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    Does anyone have some recommendations of resources for lessons for KS2 year 6?
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    (Original post by Meus)
    Does anyone have some recommendations of resources for lessons for KS2 year 6?
    That's super vague, which subject?! At my uni they said the best way is to start with the learning objective and then plan your lesson from there. The TES website has thousands of free resources
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    (Original post by Sarang_assa)
    That's super vague, which subject?! At my uni they said the best way is to start with the learning objective and then plan your lesson from there. The TES website has thousands of free resources
    Math, Science and English
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    That's still pretty vague! What topic within those subjects? (maths - division? shape? multiplication? weights and measures?? etc etc)

    TES is a brilliant place to start. For example if I was planning a Y6 maths lesson on decimals, I would log in and search 'KS2 decimals worksheet' or 'Year 6 decimals game' or whatever. There are THOUSANDS of resources available there. I often see things that I don't necessarily use 'as is', but I end up adapting them, or taking the general idea and creating my own version that better suits my needs.
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    Ahh, half term over; now the serious stuff begins!

    Just a question for previous PGCE students or indeed current (secondary school) how many lessons should you be taking after the half term? My mentor suggested about 3 a week at first but then other people say they have 10 hours a week teaching lined up? I'd rather do a bit more than 3 to be honest as I could see myself being very bored during my frees if I'm only doing 3 lessons a week or is this normal?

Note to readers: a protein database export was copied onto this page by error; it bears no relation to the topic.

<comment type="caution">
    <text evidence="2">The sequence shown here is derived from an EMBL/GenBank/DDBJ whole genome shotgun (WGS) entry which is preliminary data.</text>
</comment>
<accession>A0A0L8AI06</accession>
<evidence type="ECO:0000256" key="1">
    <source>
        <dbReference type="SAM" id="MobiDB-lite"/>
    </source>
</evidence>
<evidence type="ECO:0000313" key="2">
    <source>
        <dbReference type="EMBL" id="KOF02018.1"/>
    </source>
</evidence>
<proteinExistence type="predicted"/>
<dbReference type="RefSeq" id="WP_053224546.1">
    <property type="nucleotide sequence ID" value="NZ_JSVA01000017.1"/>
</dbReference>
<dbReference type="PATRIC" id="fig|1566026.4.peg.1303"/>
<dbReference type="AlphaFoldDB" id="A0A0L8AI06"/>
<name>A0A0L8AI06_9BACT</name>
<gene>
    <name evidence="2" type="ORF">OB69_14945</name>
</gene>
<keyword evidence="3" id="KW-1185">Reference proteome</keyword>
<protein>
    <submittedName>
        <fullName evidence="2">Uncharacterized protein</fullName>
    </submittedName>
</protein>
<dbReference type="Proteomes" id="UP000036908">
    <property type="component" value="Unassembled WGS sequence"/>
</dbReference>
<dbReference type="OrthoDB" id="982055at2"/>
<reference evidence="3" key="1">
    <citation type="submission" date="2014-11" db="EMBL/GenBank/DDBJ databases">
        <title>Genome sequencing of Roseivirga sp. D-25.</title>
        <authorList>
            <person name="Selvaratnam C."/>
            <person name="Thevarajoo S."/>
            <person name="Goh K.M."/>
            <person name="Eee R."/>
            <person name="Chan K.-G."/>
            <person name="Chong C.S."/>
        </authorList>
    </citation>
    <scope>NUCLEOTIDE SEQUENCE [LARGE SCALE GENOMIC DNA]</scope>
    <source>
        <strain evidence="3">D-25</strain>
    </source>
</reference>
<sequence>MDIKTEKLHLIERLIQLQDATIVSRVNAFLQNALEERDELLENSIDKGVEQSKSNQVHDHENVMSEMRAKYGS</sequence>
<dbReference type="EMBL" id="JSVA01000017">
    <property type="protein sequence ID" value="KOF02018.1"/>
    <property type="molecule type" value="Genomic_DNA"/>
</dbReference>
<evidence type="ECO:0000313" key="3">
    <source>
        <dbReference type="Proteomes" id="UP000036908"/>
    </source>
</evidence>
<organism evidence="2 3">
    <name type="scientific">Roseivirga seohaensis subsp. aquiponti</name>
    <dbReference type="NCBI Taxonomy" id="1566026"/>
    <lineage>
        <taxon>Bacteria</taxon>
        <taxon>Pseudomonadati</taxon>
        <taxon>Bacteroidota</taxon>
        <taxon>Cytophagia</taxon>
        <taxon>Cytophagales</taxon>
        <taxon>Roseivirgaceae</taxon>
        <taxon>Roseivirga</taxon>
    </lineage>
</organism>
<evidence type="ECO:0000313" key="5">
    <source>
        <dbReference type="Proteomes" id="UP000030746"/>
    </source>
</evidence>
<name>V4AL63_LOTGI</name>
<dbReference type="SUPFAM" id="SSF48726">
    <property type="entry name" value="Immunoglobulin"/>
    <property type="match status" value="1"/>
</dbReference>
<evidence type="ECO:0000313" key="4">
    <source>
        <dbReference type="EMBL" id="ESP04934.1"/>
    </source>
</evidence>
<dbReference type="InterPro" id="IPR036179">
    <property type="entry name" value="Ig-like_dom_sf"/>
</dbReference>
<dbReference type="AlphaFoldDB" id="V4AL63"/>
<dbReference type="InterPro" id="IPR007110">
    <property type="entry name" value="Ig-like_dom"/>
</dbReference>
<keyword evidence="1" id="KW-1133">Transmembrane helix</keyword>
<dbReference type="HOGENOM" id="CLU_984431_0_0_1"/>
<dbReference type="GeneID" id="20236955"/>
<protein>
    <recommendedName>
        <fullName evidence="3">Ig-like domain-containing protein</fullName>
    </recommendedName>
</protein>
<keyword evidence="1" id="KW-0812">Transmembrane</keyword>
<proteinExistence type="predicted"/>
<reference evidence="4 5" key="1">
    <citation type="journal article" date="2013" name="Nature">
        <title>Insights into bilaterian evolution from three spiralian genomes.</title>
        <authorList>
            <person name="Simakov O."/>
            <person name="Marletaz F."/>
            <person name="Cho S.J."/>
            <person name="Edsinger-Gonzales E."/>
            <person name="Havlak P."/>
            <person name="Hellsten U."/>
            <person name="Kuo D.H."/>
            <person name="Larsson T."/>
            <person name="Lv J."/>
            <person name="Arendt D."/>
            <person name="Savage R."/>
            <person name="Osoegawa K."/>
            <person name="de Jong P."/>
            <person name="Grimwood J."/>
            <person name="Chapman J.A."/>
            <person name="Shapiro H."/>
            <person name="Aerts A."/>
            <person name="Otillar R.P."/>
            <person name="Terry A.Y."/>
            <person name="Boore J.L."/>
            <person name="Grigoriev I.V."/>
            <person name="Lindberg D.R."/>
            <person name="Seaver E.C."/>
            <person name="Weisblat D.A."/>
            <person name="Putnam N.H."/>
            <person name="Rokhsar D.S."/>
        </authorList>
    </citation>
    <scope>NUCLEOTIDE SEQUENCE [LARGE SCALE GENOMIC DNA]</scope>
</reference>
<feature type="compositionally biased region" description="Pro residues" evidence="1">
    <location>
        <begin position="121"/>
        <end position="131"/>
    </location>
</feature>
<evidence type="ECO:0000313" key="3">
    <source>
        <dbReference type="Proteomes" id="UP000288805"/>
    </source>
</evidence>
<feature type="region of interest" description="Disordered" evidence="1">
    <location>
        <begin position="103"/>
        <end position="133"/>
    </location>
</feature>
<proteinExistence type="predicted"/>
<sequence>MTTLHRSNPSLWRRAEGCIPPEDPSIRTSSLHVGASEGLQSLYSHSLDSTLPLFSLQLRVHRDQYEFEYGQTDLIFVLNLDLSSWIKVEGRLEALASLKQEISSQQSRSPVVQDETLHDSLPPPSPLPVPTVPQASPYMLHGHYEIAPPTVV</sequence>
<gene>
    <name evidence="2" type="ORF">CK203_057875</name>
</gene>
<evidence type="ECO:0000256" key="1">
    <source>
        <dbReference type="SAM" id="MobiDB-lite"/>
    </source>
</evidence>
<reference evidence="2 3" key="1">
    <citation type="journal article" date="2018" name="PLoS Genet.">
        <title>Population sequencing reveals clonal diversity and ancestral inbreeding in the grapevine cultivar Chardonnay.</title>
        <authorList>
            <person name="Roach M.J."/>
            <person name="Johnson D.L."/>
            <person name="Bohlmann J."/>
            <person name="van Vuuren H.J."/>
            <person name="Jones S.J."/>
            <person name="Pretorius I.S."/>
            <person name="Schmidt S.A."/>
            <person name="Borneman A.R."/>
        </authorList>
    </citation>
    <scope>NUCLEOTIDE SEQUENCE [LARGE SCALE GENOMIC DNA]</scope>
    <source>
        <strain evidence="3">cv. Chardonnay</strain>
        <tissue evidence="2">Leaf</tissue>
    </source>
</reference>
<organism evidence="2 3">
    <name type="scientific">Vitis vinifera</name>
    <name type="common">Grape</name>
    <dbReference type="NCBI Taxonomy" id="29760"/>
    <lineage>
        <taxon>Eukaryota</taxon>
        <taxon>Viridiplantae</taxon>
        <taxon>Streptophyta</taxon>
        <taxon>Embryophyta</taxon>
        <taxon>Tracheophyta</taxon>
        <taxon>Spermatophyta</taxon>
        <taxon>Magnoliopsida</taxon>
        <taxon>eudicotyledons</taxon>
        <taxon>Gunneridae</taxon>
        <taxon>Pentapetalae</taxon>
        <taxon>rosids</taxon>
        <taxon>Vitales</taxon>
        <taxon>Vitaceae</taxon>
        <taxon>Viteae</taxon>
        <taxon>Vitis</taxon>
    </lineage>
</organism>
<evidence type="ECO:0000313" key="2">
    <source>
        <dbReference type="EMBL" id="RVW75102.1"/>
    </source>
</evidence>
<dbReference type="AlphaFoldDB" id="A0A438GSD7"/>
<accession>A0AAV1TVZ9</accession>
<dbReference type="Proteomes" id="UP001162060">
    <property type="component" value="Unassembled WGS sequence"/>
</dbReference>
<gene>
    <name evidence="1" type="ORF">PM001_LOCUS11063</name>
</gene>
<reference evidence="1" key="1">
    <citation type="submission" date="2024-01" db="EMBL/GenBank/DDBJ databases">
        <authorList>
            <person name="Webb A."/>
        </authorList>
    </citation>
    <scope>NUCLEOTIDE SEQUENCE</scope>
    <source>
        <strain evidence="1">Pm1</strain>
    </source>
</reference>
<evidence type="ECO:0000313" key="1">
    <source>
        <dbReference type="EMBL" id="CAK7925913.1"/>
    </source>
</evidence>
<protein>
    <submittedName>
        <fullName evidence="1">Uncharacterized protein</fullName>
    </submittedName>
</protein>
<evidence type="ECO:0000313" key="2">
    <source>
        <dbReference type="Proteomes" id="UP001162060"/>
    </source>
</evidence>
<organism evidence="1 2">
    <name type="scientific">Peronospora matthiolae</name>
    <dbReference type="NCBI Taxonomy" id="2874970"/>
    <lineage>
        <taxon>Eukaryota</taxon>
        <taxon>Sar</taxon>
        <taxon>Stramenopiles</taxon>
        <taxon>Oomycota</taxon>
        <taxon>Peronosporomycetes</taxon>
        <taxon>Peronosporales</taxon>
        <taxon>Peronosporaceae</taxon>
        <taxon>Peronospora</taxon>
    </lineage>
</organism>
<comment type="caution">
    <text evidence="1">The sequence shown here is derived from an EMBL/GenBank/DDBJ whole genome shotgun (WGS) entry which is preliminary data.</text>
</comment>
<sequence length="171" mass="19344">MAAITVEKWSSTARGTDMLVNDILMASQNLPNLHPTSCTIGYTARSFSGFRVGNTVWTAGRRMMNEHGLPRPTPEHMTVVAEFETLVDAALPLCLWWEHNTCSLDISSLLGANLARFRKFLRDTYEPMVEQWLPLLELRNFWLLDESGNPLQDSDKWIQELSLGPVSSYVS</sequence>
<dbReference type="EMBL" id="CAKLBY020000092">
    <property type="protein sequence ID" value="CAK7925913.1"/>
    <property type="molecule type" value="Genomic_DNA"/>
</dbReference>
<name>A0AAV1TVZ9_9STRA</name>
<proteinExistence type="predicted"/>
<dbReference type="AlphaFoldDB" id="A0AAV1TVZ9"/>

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    (Original post by Steveluis10)
    Ahh, half term over; now the serious stuff begins!

    Just a question for previous PGCE students or indeed current (secondary school) how many lessons should you be taking after the half term? My mentor suggested about 3 a week at first but then other people say they have 10 hours a week teaching lined up? I'd rather do a bit more than 3 to be honest as I could see myself being very bored during my frees if I'm only doing 3 lessons a week or is this normal?
    I did 10 hours per week in my first teaching placement.

    Actually, it was a 2-week timetable, so I did 10 hours one week and 8 hours the other. I did my full timetable for the whole 8 weeks of teaching placement (after a few induction days and a week of observing) but I know some people in other schools started by teaching just their Year 7s and then the Year 8s in the 2nd week, etc. and other people did parts of lessons rather than the whole hour/50 minutes.

    It really depends on what you and your mentor want to do and you need to discuss it.
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    (Original post by Steveluis10)
    Ahh, half term over; now the serious stuff begins!

    Just a question for previous PGCE students or indeed current (secondary school) how many lessons should you be taking after the half term? My mentor suggested about 3 a week at first but then other people say they have 10 hours a week teaching lined up? I'd rather do a bit more than 3 to be honest as I could see myself being very bored during my frees if I'm only doing 3 lessons a week or is this normal?

    And in addition to what myrtille said (good advice) what your uni wants you to do. My uni (although primary but I suspect they organise secondary in a similar way) like to very much phase you in week by week. Don't worry too much about comparing yourself to others, certainly not on different courses, just make sure your uni and mentor are happy and that you feel comfortable... and don't be afraid to ask to change, say you'd like more challenge so can you do more, you're finding it too much so can you cut out one or two lessons for a week and phase them back in, etc.

    xxx
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    (Original post by Steveluis10)
    Ahh, half term over; now the serious stuff begins!